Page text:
## § Example of unbounded linear operator

#### § Differentiation

- Simplest example is differentiation.
- Let $C^0[0, 1]$ be continuous functions on interval, and $C^1[0, 1]$ be differentiable functions on the interval.
- We equip both spaces with sup norm / infty norm.
- Consider the differentiation operator $\partial : C^1[0, 1] \to C[0, 1]$.
- Since every differentiable function is continuous, we have that $C^[0, 1] \subseteq C[0, 1]$
- Clearly differentiation is linear (well known).
- To see that the operator is not bounded, consider the sequence of functions $f_n(x) \equiv sin(2\pi nx)$.
- We have that $||f_n||_\infty = 1$ for ann $n$, while the $||\partial_x f_n||_\infty \to \infty$, so clearly, there is no constant $M$ such that $||\partial f_n(x)|| \leq M ||f_n(x)||$. Thus, the operator is unbounded.
- Note that in this definition, the space $C^1[0, 1]$ is
*not * closed, as there are sequences of differentiable functions that coverge to non differentiable functions. Proof: polynomials which are differentiable functoins are dense in the full space of continuous functions. - Thus, in the case of an unbounded operator, we consider $L : U \to X$ where $U$ is some subspace of $X$, not ncessarily closed!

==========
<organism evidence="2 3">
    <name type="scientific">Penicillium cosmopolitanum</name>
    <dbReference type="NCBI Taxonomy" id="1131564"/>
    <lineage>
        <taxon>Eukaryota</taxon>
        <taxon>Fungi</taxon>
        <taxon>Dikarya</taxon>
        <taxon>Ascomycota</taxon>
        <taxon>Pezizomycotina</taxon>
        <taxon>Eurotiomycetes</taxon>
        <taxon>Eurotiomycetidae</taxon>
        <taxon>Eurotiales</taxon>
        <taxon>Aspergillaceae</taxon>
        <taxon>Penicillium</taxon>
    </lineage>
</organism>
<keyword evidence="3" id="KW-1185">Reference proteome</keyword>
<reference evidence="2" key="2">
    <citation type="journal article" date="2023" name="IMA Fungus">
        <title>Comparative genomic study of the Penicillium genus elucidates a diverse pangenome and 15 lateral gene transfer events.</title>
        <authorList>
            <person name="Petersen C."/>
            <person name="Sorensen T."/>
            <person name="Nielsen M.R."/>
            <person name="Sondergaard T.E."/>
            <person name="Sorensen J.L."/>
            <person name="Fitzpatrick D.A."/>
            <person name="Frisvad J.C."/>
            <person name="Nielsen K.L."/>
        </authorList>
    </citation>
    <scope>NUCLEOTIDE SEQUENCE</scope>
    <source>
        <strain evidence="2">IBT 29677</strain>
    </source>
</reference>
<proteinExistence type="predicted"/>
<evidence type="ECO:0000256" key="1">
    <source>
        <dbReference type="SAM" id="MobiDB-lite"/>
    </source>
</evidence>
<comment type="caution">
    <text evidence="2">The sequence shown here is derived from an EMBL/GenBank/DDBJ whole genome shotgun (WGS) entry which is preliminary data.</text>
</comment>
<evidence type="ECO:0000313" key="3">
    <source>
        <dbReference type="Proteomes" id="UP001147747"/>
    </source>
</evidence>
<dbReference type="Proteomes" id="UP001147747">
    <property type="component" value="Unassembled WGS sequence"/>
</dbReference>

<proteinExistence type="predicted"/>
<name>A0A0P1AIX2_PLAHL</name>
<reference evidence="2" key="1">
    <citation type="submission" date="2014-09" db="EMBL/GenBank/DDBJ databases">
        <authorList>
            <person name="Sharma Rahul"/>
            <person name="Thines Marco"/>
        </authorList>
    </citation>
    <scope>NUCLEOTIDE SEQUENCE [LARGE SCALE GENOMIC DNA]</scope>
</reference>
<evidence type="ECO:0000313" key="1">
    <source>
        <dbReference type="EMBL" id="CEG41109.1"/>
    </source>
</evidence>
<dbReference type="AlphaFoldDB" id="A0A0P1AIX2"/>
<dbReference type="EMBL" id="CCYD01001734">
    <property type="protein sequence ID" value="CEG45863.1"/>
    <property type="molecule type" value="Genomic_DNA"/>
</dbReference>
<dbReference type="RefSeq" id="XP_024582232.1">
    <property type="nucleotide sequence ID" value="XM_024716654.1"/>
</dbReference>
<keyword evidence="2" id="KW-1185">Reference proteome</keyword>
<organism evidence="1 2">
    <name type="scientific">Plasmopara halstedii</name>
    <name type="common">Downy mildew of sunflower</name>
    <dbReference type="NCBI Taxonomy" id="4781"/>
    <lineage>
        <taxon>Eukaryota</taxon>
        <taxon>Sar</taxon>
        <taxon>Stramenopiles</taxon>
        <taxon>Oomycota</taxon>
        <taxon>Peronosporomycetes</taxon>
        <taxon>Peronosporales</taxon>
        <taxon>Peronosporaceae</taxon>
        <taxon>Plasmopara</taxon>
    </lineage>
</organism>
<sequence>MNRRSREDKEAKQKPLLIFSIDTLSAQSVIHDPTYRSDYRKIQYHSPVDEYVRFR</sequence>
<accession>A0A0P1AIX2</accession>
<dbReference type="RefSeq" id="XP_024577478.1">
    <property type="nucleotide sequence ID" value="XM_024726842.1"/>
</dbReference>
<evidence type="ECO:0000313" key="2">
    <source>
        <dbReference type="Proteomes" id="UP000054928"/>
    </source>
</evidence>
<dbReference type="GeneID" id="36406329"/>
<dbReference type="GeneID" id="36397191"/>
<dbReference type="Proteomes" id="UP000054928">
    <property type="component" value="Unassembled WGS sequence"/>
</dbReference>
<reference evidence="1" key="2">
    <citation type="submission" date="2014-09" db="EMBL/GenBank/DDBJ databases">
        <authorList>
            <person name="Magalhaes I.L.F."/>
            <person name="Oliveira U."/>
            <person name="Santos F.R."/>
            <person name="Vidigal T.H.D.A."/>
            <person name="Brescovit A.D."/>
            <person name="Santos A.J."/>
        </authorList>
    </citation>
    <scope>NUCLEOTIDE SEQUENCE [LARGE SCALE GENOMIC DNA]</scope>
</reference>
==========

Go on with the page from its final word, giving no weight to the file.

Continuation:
- If we ask for an everywhere defined operator, then constructing such operators $L : X \to X$ needs choice.

#### § Nonconstructive example

- Regard $\mathbb R$ as a normed vector space over $\mathbb Q$. [Cannot call this a banach space, since a banach space needs base field $\mathbb R$]
- Find an algebraic basis $B$ containing the numbers $1$ and $\pi$ and whatever else we need.
- define a function $f: \mathbb R \to \mathbb R$ such that $f(\pi) = 0$, and $f(1) = 1$, and extend everywhere else by linearity.
- Now let $p_i \in \mathbb Q$ be a sequence of rationals that converge to $\pi$. Then $f(p_i) = 0$, and thus $\lim_i f(p_i) = 0$, while $f(\lim_i p_i) = f(\pi) = 1$. This shows that $f$ is not continuous, but is linear.